When another journalist attacked William Howard Russell for having misreported the battle of Bull Run, Russell dismissed his critic as “revolting mucus.”
In 1862 the Chicago Times deemed President Abraham Lincoln an “irresolute, vacillating imbecile.” To the Charleston Mercury he was “the Orang-Outang at the White House.”
The New York Herald considered James Polk “ridiculous, contemptible and forlorn” — and Polk was the candidate whom the Herald endorsed.
Contemporary readers dismayed by the coarseness of our public debate, in other words, and fearful that 2015 can only see a sharpening of partisanship may find some comfort in the recently published “Lincoln and the Power of the Press: The War for Public Opinion” by Harold Holzer.
Holzer, a longtime Lincoln scholar, tells a story, resonating in many ways, of a press riven by partisanship and desperately competitive for eyeballs — or circulation, as it was known a century and a half ago.
Changing technology — faster presses, the telegraph, expanding railroad networks — let newspapers reach many more people and deliver far more timely news. That in turn birthed the 19th-century equivalent of campaign “war rooms.”
“Politicians now routinely subjected their opponents to ever-more-rapid response in the hope of attracting daily coverage,” Holzer writes. “The press obligingly reported their increasingly heated debates within days, even hours.”
When the Mexican-American war ended, newspapers continued relitigating the decision to fight, stoking the bitterness that helped sell papers. Even during the Civil War, partisanship trumped unity.
Thus, to the pro-Republican Philadelphia Press, Lincoln’s Gettysburg Address was “immortal.” To the pro-Democratic Chicago Times, it was “silly flat and dishwatery.” (The three leading newspapers of the day, meanwhile — the Times, Herald and Tribune of New York City — all missed the significance of Lincoln’s brief remarks, concentrating on the two-hour keynote speech of the then-famous orator Edward Everett.)
Throughout his career, Lincoln understood the urgency, and difficulty, of using the press, especially since during election season presidential candidates were expected to stay home and not campaign.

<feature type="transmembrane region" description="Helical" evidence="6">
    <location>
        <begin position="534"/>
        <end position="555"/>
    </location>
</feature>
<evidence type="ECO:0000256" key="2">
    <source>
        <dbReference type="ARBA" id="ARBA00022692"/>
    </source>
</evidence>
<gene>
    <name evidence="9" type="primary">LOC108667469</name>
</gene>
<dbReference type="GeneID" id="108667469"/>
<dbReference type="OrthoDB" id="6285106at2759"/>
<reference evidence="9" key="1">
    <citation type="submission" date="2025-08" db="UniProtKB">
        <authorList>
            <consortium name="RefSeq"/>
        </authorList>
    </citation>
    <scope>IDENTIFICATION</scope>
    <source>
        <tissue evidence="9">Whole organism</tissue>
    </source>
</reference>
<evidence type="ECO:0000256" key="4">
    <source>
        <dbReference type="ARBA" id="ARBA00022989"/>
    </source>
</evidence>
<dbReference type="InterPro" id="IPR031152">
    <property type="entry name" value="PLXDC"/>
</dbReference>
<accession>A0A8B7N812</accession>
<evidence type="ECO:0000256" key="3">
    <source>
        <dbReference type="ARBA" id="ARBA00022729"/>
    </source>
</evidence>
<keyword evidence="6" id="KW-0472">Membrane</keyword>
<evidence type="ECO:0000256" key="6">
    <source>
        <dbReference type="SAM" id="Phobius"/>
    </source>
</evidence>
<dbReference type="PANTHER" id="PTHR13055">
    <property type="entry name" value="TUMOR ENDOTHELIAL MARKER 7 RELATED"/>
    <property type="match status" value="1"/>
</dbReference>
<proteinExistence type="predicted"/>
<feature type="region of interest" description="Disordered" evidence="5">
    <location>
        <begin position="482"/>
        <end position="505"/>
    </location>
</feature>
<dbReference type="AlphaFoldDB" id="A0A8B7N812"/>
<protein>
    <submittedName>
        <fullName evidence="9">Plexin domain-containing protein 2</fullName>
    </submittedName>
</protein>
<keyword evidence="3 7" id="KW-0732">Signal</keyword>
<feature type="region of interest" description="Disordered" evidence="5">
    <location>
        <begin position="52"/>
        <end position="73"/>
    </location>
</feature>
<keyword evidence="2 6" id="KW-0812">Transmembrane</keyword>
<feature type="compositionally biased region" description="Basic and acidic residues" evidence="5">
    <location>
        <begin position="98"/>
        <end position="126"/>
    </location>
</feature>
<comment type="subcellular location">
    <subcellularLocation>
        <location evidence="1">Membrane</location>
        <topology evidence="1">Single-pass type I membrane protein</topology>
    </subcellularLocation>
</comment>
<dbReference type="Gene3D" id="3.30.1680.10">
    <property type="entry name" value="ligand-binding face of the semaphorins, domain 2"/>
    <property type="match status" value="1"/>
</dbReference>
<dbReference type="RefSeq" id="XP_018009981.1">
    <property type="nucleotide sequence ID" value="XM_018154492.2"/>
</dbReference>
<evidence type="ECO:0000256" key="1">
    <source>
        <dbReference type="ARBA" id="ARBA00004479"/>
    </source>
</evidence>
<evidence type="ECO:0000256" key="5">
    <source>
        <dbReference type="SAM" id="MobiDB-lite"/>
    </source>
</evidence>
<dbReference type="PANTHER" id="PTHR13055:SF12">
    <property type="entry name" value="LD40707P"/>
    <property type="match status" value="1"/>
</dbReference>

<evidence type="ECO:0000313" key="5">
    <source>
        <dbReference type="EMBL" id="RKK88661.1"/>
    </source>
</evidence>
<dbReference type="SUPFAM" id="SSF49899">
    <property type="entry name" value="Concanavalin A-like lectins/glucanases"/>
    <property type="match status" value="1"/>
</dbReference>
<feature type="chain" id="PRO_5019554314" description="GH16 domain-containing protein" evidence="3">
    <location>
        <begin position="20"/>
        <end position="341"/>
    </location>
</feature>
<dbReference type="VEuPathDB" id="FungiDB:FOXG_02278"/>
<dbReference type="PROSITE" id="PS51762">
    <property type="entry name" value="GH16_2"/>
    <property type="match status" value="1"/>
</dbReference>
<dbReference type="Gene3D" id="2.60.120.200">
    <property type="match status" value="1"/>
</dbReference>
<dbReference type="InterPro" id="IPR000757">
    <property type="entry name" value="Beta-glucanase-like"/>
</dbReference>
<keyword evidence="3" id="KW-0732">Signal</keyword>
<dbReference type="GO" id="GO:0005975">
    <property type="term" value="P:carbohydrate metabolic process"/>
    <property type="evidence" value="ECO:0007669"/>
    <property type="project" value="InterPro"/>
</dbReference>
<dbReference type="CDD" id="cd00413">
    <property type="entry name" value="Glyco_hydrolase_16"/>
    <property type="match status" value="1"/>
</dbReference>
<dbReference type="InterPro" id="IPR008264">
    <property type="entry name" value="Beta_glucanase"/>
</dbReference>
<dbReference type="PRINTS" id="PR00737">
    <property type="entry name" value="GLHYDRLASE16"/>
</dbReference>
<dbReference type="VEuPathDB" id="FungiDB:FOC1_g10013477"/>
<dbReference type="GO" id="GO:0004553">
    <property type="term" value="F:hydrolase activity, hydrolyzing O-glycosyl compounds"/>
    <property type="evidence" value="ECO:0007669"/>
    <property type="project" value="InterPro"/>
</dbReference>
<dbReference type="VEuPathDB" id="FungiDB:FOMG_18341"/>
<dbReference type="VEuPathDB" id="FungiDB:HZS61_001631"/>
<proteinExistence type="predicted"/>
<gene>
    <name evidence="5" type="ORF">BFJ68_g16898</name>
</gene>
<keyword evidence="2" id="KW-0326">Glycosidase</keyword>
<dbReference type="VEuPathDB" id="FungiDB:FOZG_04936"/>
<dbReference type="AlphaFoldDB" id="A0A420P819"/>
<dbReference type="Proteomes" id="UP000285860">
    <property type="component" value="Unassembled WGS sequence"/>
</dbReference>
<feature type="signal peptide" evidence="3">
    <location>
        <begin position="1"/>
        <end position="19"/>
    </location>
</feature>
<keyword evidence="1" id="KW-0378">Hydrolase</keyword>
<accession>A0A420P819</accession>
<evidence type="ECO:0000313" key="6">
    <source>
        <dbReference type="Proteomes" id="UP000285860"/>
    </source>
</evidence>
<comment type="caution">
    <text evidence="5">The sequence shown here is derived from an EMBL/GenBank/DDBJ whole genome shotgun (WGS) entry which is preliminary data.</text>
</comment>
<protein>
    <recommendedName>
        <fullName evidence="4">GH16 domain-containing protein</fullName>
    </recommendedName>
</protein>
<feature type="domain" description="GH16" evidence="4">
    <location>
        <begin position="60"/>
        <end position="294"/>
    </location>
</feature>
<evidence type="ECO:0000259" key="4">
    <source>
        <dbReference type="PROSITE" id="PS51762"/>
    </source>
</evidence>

“Public sentiment is everything,” he said during his 1858 debates with Stephen Douglas, and he went to great lengths to shape that sentiment — including writing editorials himself, anonymously.
As president he spent hours tending to the prodigious egos of important newspaper editors and cultivating the goodwill of energetic young reporters.
“No man, whether he be private citizen or President of the United States, can successfully carry on a controversy with a great newspaper, and escape destruction,” Lincoln told a visitor, “unless he owns a newspaper equally great, with a circulation in the same neighborhood.”
When he read critical editorials, his face “flushed up with indignation.” He kept a file of “Villainous articles.”
Still, Holzer concludes, Lincoln managed to trump the editors by appealing, in honest, passionate, accessible public letters and speeches, over their heads. Long before fireside chats and Twitter accounts, Lincoln found ways to cut out the intermediary.
Optimists will come away heartened by this book. After all, American voters were sufficiently informed by the newspapers of their day, however imperfect, to elect the right man in 1860 and reelect him four years later. The nation survived all the name-calling and nasty partisanship.
Pessimists might recall that it survived only by means of a calamitous civil war.
I came away oddly cheered that, even in our problems and failings, we are less original than we may think.
Fred Hiatt is the Washington Post’s editorial page editor.